“Conservationists need to take a hard look at themselves and their priorities. They must learn from Puerto Rico and Chernobyl, the Tilbury ash heap, and Bikini Atoll, the feral streets of Chicago, and the wider world of novel ecosystems. Nature no longer congregates only where we expect to find it, in the countryside or in “pristine” habitats. It is increasingly eschewing formally protected areas and heading for the badlands. Nature doesn’t care about conservationists’ artificial divide between urban and rural or between native and alien species. If conservationists are going to make the most of the opportunities in the twenty-first century to help nature’s recovery, they must put aside their old certainties and ditch their obsessions with lost causes, discredited theories, and mythical pristine ecosystems.”
Along with this, I might add that when considering how humanity will treat “the new wild” from here on, we design-in diverse useful and edible plant and animal communities when restoring our landscapes. Instead of thinking what might seem best for nature based on historical assumptions, we design for what could be the most abundantly useful to us and our fellow species, considering the environment and culture of each place.
Human’s have the potential to be destroyers or creators. The earth and life will continue on despite what we do. Wouldn’t it be more interesting if we came along for the ride.
How much Carbon have we sequestered on a tenth of an acre, in ten years, at Paradise Lot?
We (Eric Toensmeier and Jonathan Bates) have done some very rough estimates of how much Carbon has been sequestered in our garden in Holyoke, MA.
This carbon came into our system through the action of green plant photosynthesis, and through the adding of carbonaceous materials, such as woodchips, leaves, and compost (it is impossible to know which source contributed what part of the total soil carbon unfortunately). What we do know is that the system we created has locked a lot of carbon away, and unless we till the system, or burn it with fire, it should stay there for a long time.
From our calculations, we’ve sequestered 7.5 tons of Carbon in 10 years, or .7 tons per year.
So, what is the math we used to get our numbers?:
(formulas borrowed from Soil Carbon Coalition and Eric Toensmeier)
BELOW GROUND CARBON SEQUESTERED
1/10 Acre = .04 hectares
21 tones Carbon per hectare sequestered for every one percent organic matter increase in the soil
With a Logan Labs soil test, Paradise Lot went from 3% to 9% over 10 years, this equals
6% increase, so
21 x 6 = 126 t/ha x .04 hectares equals
5 tons or 1/2 ton of Carbon sequestered per year
PLUS ABOVE GROUND CARBON SEQUESTERED
In agroforestry systems: for every ton of soil organic carbon below ground, there is a 1/2 ton carbon in above ground biomass, SO,
2.5 tons of carbon above ground plus 5 tons below equal 7.5 tons, or
We’ve got the numbers, now how significant is this? We decided to do a basic comparison of this number (.7 tons/year of Carbon sequestered in the Paradise Lot 1/10 acre edible forest garden) to the CO2 emissions generated by the average person living in the U.S.A. per capita.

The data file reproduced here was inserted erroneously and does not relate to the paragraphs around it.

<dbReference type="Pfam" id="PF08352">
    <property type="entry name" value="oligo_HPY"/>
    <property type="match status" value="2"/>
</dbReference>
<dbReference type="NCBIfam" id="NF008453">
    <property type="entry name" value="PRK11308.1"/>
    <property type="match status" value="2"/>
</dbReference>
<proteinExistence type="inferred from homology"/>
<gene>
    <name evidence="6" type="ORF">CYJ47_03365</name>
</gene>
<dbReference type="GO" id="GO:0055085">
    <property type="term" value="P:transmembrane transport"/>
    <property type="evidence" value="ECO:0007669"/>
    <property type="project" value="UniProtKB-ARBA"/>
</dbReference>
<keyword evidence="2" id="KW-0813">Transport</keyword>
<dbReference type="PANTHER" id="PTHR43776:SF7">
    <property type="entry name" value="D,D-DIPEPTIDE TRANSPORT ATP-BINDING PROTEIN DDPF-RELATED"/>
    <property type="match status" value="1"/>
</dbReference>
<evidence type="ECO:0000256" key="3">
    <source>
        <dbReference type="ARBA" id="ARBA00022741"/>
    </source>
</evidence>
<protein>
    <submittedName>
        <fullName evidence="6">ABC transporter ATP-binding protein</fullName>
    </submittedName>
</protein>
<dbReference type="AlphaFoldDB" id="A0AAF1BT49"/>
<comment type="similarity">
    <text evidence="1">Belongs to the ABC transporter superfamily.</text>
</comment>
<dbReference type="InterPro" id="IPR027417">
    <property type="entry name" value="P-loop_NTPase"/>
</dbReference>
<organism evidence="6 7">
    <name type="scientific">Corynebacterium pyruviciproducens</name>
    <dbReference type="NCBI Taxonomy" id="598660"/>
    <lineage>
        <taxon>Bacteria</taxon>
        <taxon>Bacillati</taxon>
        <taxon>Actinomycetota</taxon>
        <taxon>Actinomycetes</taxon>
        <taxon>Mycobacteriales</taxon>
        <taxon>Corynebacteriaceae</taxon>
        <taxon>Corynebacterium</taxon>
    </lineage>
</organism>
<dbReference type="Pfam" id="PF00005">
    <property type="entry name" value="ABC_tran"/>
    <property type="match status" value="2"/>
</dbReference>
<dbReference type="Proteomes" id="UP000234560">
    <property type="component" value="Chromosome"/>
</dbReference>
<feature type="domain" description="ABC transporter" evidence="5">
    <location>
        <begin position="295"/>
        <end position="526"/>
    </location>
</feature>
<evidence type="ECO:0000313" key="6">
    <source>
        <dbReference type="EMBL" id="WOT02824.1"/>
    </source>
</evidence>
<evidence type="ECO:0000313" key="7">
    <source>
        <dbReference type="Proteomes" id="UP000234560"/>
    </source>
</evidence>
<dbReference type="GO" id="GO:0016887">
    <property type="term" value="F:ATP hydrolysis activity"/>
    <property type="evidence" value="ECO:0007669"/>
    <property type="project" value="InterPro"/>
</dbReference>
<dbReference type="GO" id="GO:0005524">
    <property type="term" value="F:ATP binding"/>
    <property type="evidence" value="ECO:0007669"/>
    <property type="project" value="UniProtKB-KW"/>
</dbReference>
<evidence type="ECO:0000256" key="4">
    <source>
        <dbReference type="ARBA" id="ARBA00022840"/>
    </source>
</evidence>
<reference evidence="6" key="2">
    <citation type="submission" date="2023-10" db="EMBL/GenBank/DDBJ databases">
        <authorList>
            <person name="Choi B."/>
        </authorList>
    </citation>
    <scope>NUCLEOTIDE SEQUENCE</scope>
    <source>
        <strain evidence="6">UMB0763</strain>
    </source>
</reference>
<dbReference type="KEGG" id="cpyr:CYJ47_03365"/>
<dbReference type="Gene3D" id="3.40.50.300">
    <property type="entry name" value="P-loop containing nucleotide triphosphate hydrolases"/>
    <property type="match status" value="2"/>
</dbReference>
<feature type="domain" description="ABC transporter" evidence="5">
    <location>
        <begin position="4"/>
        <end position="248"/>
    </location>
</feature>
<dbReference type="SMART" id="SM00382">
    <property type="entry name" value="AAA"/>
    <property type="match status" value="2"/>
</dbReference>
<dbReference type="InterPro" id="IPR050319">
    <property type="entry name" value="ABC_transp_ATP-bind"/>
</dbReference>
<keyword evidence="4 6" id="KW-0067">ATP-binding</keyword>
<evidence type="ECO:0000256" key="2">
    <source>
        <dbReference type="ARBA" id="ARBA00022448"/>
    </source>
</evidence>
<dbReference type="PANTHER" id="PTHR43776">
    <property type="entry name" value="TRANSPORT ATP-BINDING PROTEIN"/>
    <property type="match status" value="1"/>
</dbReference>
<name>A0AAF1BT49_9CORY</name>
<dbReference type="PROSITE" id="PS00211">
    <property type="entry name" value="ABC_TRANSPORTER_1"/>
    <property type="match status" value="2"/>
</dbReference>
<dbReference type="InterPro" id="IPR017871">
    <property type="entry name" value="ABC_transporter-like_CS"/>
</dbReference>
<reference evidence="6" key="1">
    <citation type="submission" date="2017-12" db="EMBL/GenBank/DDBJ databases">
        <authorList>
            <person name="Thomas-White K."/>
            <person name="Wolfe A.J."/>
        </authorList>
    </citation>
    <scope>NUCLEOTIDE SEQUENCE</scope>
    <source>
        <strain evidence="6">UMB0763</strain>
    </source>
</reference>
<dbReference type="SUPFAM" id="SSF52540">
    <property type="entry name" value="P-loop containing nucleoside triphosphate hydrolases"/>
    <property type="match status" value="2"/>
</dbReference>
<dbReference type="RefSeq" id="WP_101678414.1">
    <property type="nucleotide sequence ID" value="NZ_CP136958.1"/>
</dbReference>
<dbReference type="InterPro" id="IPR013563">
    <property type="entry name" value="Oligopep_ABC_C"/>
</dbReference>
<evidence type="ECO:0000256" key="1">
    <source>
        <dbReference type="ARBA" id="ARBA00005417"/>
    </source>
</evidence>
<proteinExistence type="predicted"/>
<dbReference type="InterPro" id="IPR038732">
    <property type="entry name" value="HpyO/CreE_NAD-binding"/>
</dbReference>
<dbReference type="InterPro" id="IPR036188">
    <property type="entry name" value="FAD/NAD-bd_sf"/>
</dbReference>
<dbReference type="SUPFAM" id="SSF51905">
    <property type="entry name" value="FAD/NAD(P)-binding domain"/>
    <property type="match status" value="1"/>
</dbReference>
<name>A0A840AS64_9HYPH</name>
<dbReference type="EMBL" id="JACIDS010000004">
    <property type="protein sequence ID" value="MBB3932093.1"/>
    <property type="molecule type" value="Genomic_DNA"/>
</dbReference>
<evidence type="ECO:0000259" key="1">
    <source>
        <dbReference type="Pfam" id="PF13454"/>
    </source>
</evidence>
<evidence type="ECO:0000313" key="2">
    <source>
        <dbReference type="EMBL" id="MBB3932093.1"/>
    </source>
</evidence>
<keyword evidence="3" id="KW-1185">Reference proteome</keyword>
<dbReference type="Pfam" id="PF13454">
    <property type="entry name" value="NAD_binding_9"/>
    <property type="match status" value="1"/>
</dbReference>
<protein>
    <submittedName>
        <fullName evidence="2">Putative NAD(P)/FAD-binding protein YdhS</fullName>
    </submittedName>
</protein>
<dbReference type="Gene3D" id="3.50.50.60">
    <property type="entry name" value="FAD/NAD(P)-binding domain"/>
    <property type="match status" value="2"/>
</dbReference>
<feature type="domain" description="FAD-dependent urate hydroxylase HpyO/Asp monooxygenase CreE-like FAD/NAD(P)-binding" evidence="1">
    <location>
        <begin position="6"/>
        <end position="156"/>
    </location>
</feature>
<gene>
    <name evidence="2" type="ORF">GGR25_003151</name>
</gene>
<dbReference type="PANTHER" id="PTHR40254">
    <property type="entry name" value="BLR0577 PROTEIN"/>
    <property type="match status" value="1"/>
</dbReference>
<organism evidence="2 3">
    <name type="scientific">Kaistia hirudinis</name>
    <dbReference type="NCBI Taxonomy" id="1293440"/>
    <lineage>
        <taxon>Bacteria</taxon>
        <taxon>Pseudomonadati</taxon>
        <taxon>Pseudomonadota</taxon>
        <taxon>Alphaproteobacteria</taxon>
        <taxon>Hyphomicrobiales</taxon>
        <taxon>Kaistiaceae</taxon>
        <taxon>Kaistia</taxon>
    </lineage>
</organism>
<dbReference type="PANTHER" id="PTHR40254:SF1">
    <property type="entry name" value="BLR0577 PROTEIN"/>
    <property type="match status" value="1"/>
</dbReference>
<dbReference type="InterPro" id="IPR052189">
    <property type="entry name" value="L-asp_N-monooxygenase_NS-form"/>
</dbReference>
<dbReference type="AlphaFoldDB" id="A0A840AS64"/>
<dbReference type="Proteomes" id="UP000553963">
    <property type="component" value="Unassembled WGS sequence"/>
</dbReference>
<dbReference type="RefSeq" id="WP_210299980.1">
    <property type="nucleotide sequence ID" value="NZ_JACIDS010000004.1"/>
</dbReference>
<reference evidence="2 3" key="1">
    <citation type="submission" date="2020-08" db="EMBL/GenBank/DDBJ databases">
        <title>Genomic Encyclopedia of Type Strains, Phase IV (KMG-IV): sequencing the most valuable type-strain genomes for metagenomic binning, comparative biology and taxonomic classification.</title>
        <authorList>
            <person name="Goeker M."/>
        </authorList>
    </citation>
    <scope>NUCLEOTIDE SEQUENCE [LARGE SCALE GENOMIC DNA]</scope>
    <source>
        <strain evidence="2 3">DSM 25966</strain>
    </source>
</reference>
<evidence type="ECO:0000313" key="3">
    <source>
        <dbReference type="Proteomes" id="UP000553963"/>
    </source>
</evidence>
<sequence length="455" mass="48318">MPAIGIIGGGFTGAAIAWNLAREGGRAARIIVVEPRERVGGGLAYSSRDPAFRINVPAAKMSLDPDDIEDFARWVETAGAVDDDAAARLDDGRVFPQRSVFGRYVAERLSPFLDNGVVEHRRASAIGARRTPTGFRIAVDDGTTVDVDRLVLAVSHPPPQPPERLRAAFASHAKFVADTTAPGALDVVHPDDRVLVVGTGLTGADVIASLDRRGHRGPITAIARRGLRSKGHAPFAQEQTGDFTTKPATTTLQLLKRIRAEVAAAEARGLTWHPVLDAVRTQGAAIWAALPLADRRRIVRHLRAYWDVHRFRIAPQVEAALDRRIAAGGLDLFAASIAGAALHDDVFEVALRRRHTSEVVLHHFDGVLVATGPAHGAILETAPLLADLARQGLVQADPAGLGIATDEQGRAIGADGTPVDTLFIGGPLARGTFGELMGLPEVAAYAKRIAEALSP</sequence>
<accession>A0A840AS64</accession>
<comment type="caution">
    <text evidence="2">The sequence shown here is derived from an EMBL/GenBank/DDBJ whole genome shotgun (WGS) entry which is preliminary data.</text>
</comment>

We could only find CO2 generated, but needed the number in Carbon, so Wikipedia says 17 tons CO2 emissions per capita U.S.A.
CO2 = 3.47 x C
17 divided by 3.47 equals
4.8 tones of Carbon emitted per person per year USA
If you grew a one acre food forest, using our methods, someone living an average carbon wasting lifestyle could easily offset their carbon use (although I’m not advocating here that we live like the average USer).
It is exciting to experience the power and abundance of diverse, multi-story, low-maintenance, temperate edible forest gardens, and realize that we are eating healthier, generating income, and locking carbon away all at the same time.
P.S. What makes these numbers very squishy is the fact that our calculations don’t account for things like the following:
-The fossil fuel carbon we’ve used building the garden: trucking in compost, bagged minerals, and chicken feed, etc
-The fossil fuels we’ve saved not buying food from the store (actually a huge number)
-The influence our garden has had on thousands of people who are also now growing gardens like ours (another huge number)
-The woodchips and leaf mulch used to create and mulch the planting beds
As the days become longer, and we enjoy the remaining days of the winter season, we have this important time to reflect on the past year, and what the warmer days of spring and summer hold. Winter is a wonderful time to contemplate our lives, and consider the… read full article
Hey Folks… For us to do the real work of creating an ECO-logical, as apposed to EGO-logical society. We need to be working on our own personal issues regarding our relationship to the Global Majority, particularly people of color. My friend and permaculture colleague Lisa DePiano (co-founder of Permaculture FEAST) had some good thinking in this regard, which she posted on her Facebook page:
posted on PermacultureGreenhouse.com… “Dear other white people involved in permaculture”.